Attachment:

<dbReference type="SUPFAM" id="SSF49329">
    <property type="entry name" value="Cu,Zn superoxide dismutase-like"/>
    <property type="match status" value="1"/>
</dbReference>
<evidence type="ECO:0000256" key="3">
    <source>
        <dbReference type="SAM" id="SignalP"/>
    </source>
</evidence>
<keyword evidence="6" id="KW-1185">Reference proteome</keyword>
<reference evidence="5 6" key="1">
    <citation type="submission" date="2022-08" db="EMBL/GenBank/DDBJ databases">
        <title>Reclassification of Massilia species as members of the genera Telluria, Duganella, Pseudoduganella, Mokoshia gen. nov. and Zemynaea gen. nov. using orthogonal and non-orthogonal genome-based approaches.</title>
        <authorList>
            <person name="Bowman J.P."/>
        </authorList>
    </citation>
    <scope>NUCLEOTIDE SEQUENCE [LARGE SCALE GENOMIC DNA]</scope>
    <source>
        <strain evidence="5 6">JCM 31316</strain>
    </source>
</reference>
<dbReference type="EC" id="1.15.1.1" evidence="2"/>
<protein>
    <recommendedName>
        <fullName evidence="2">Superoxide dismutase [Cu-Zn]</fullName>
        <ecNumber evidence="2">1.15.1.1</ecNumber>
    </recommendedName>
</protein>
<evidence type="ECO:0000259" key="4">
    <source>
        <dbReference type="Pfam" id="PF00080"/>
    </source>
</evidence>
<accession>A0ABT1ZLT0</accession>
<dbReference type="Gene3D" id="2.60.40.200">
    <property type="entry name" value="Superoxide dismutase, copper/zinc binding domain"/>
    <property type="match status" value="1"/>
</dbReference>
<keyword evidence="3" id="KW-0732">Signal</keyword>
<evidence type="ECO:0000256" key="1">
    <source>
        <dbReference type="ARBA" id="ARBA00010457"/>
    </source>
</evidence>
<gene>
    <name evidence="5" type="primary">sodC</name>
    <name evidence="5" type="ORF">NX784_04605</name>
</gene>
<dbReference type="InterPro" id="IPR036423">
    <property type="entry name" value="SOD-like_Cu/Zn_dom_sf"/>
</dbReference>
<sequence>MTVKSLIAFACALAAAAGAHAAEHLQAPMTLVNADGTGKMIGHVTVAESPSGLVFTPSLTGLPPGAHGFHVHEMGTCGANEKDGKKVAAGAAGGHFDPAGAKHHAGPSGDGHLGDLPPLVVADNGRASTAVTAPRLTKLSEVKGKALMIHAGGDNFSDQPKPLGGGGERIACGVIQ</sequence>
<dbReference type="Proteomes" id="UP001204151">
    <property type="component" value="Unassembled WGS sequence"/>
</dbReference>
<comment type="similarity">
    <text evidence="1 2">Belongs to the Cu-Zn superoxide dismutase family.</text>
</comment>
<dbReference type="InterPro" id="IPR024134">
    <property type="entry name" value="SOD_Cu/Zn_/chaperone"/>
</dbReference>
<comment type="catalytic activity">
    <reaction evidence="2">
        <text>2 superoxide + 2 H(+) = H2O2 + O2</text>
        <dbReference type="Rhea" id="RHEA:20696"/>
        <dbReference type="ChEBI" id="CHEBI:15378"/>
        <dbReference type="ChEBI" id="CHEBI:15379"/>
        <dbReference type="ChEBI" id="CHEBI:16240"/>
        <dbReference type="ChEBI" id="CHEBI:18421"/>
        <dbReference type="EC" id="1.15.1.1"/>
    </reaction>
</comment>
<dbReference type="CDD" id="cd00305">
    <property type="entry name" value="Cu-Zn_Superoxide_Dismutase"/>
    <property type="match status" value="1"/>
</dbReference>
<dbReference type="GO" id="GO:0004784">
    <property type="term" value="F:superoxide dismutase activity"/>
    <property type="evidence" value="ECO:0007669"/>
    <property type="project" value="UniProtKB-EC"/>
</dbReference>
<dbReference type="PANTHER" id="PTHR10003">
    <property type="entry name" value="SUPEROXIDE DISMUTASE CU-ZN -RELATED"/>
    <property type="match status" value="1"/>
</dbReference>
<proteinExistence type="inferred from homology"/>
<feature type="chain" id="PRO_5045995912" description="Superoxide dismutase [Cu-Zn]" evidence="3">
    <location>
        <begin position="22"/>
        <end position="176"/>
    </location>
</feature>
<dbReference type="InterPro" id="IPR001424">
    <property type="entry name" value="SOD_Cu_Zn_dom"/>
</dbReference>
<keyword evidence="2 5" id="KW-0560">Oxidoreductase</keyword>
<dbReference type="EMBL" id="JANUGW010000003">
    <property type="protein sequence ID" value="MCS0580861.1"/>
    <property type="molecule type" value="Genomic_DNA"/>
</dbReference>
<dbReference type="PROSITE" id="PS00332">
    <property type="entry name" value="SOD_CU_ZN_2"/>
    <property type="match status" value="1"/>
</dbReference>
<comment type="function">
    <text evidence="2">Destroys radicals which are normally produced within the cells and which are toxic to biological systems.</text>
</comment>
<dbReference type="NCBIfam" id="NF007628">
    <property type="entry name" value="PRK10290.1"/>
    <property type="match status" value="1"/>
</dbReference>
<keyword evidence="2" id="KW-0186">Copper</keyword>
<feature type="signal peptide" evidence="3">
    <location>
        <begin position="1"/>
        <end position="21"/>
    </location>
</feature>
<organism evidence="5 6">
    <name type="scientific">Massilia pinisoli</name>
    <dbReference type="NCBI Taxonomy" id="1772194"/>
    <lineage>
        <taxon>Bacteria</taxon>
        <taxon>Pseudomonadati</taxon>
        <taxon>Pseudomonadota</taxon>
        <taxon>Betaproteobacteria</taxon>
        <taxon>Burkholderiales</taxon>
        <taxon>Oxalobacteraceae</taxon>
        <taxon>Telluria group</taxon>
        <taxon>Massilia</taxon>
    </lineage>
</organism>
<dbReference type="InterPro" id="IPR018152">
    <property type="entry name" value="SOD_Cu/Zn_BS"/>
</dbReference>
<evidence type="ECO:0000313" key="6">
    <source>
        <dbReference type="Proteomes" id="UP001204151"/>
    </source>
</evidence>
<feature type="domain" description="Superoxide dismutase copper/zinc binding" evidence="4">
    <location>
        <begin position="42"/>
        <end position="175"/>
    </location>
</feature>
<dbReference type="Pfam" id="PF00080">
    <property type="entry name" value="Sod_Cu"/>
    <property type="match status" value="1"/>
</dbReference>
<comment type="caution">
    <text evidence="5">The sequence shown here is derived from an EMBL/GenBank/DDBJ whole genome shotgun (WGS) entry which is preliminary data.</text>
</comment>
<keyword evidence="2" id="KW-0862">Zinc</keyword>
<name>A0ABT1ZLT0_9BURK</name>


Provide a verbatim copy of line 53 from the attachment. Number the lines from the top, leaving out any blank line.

<sequence>MTVKSLIAFACALAAAAGAHAAEHLQAPMTLVNADGTGKMIGHVTVAESPSGLVFTPSLTGLPPGAHGFHVHEMGTCGANEKDGKKVAAGAAGGHFDPAGAKHHAGPSGDGHLGDLPPLVVADNGRASTAVTAPRLTKLSEVKGKALMIHAGGDNFSDQPKPLGGGGERIACGVIQ</sequence>